“Nature does not make mistakes. Right and wrong are human categories.”

Frank Herbert Jr. – Author of Dune

the errors of nature
Does nature makes mistakes? I’m inclined to align to Frank Herbert Jr’s view that right and wrong a human constructions, and that nature just does its thing without judgement. The same natural process that created the Giraffe created the Bat, the Shark, and Tick. What principles was its Architectural Review Board using when it endorsed all these designs.

However we do understand that the basic principle of evolution, and adaptive design, is based on gene mutations that are carried forward due to adaptive advantage. Effectively nature is running a series of experiments, and selecting the most advantageous adaptations to carry forward, and therefore build on for the next generation. The direction things end up going are somewhat random with regards to what adaptations can rise to the surface.

So the concept of a target state in nature is not relevant because living things don’t stop evolving and therefore don’t reach a target, and any steps forward have their origin in randomness.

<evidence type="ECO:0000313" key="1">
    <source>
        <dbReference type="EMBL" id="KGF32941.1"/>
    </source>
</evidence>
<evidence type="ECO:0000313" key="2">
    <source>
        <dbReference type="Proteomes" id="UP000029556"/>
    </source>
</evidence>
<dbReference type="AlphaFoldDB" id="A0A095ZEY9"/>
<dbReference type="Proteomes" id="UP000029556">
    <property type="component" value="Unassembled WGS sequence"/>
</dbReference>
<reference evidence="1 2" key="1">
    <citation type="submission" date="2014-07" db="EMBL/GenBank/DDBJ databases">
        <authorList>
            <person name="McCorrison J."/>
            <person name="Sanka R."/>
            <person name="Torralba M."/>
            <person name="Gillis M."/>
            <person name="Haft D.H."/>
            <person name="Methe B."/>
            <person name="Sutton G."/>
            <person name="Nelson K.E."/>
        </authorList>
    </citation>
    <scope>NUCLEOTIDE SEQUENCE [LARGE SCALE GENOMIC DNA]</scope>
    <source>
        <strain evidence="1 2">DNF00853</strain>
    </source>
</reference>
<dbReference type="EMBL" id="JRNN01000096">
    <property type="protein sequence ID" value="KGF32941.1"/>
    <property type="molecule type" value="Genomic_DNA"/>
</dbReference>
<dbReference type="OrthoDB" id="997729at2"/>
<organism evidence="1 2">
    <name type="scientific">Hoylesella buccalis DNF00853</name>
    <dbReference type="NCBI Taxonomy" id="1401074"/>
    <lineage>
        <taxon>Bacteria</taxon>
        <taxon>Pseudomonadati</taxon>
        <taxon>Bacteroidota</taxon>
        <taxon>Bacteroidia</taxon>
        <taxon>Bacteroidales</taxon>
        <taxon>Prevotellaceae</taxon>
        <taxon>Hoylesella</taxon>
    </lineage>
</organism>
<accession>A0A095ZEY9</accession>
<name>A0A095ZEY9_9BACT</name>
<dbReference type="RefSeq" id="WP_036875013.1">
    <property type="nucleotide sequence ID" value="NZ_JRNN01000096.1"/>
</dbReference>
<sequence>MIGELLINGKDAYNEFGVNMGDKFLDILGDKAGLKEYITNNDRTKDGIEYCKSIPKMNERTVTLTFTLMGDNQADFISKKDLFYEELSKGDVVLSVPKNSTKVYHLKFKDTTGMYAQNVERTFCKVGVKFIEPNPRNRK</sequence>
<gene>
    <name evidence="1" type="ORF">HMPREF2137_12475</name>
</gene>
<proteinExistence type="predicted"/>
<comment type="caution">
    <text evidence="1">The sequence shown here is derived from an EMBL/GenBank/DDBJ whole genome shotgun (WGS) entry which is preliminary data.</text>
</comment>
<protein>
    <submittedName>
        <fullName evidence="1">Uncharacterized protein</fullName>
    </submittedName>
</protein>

what if Lao Tzu was an enterprise architect
I’m not so sure that Lao Tzu would tackle enterprise architecture even if he walked the earth today, but I’m fairly sure he’d smile about our ideas around target architectures and road-maps. What are your observations on these? How often have you seen a target state come to fruition at a large complex organisation? How many road-maps worked out the way they were envisioned? There are always a lot of things to blame for this, like funding, lack of understanding, inadequate support from above, poor execution etc. But perhaps Lao Tzu would say that it is because road-maps are self deceptions, and the target state is a mirage.

can evolutionary architecture help us?
Our architectures evolve due to both business drivers, and technology drivers, and typically well before we arrive at any target state. We are expected to know what is needed in 3-5 years time but we cannot possibly know this from an epistemological viewpoint, such as a justified – true belief.